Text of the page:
East Franklin Violinist Enrolls in Utah Music Program

Matt Janovsky of East Franklin Township instinctively practices his violin five hours per day and will start classes today at Utah Valley University after being offered a $10,000 scholarship.

by Jonathan Weaver

A local musician hopes enrolling in a new college 2,000 miles away this semester will get him on the path to musical success.

Matt Janovsky, a 2012 Kittanning Senior High graduate who is best known for his hip-hop violin performances during Arts on the Allegheny summer concerts and classical renditions during weddings regionally, starts classes next week at Utah Valley University in Orem, Utah where he hopes to achieve two Bachelor’s degrees – in Media Composition and Music Technology during the next three years.

The past three semesters, the East Franklin Township resident has studied Music Performance at Indiana University of Pennsylvania, but will take his antique fiddle eight states west to learn in the new Commercial Music program.

“I talked to a few people and determined after I while that IUP would be a stepping stone. At the time, I didn’t know what else I wanted to do besides performance because that’s all I knew how to do,” Matt said. “I loved it, but deep down I knew I wanted to expand my horizons just a bit more.”

Even though at the age of 13 he told his parents he wanted to pursue a career in music, Matt’s collegiate career actually started in August 2012 studying pre-medicine at the University of Pittsburgh at Johnstown.

But not for long.

“I didn’t like the atmosphere, and I did not like the classes I was in,” Matt said. “If you’re not doing what you love, you’re obviously not going to like your classes. I was taking chemistry, biology, and I spent about every day just hating doing my work. I did take a music supplementary class, (but) I couldn’t even focus on music – my grade in music was horrible because I was putting all my time into chemistry and biology. I couldn’t focus on what I liked because I had to do well in my major classes.”

A compilation of the hymn “O Come, O Come Emmanuel” performed by musical favorite “The Piano Guys” that winter ‘spoke to’ and led Matt to tears, and he decided to withdraw.

“I feel like it was kind-of tailored to me that I had to see it,” Matt said. “I worked with my academic advisor to get me out of there as fast as I could, and transferred to IUP the next semester.”

Matt began as a Music Performance major at IUP in January 2013.

Matt’s musical story could also have gone a different direction, as he originally wanted to play the saxophone during third grade at West Hills Primary.

Since 2012, Janovsky, 20, has been happy to play in public to open Arts on the Allegheny summer concerts, at weddings or here at the Armstrong County Tourist Bureau 50th Anniversary in 2013.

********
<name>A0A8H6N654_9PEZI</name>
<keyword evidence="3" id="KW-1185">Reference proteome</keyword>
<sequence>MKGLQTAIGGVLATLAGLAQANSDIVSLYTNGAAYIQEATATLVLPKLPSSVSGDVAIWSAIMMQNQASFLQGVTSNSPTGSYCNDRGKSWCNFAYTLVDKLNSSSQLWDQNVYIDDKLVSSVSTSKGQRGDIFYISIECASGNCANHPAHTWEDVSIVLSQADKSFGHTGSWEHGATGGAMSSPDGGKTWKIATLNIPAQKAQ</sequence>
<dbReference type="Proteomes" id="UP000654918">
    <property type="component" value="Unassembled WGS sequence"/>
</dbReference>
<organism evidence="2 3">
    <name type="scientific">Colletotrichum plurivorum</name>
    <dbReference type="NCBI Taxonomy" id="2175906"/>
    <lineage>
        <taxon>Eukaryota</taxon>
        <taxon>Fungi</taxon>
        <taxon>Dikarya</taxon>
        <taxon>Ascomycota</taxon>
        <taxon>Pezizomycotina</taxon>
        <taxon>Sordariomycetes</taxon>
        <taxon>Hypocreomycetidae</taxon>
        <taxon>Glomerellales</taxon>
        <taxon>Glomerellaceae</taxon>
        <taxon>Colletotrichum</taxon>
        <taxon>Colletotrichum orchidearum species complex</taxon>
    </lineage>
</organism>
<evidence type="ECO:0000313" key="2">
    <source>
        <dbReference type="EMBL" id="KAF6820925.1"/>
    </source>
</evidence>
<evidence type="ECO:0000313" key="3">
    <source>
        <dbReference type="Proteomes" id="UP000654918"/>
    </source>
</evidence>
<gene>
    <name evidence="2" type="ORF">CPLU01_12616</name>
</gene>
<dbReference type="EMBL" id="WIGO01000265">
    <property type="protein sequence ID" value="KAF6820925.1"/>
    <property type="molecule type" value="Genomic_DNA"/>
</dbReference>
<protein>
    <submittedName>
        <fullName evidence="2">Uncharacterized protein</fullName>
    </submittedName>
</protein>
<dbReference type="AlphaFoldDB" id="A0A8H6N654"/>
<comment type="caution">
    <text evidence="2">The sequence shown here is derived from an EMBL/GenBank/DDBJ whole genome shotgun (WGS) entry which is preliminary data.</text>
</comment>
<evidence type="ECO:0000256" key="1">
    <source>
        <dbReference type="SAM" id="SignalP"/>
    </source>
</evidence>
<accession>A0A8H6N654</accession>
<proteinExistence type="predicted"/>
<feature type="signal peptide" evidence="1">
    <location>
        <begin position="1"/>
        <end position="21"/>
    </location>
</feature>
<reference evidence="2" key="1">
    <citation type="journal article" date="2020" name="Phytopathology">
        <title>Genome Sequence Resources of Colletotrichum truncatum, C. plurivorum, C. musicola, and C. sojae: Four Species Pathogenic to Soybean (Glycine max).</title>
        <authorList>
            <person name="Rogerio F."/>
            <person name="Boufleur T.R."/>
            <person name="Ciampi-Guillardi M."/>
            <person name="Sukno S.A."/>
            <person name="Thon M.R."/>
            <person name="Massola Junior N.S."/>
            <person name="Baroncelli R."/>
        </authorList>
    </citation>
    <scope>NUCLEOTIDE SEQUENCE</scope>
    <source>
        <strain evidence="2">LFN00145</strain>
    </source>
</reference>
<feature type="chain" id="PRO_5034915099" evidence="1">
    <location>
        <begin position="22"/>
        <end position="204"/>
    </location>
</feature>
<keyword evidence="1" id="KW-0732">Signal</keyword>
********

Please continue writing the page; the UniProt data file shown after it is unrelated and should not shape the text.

“I wanted to play the violin originally because I went to the symphony (with his parents) and I always saw how the violins had the cool parts and played pretty-awesome melodies,” Matt said. “Then, I heard Charlie Daniels play “The Devil Went Down to Georgia” on the radio and said ‘I want to learn that song some day.’

Matt rented the instrument from May’s Music Shoppe in Butler before finding his latest violin at a local antique store in downtown Kittanning. He no longer plays the original due to at least a half-dozen autographs in black magic marker near the strings – including that of “America’s Got Talent” finalist and friend Lindsay Stirling, who Matt credits for saving him a few years ago from becoming ‘burnt out’ from classical music.

Matt met the California native Stirling during her first tour in Pittsburgh in October 2012 and saw her again in June. He is also friends with the artist on Facebook.

“That kind-of reignited my passion for playing. I wanted to perform in front of people,” Matt said. “That really shaped me into what I am today.

“I can play all her songs – I learned them by ear,” Matt said.

The past two summers, Matt was invited to attend the week-long Lyceum Music Festival in Midway, Utah –where 33 violinists from around the world in a 100-member orchestra simulate what a professional orchestra goes through before a major performance. This year’s festival was the last week of July – coinciding with the Fort Armstrong Folk Festival.

“It was an amazing experience -I never thought in a million years I would play with “The Piano Guys” on stage,” Matt said.

Matt also thanks the two nationally-known bands for teaching him to give back to the community. Twice, Matt has performed for patients at Children’s Hospital of Pittsburgh, at Concordia Lutheran Ministries in Cabot (Butler County) and during Christmas Mass at St. Mary, Our Lady of Guadalupe Church in Kittanning.

“It’s not about if I get paid – it’s about if I can make someone’s day that much better,” Matt said. “To bring happiness to someone like that means the world to me.”

Until he was 10, Matt took lessons from Elizabeth Cramer –who only lives a few streets away in East Franklin Township. Then he took classes from an Indiana University of Pennsylvania student

Matt will also audition with the Salt Lake Pops Studio Orchestra – whose director Nathaniel Drew encouraged Matt to attend Utah Valley.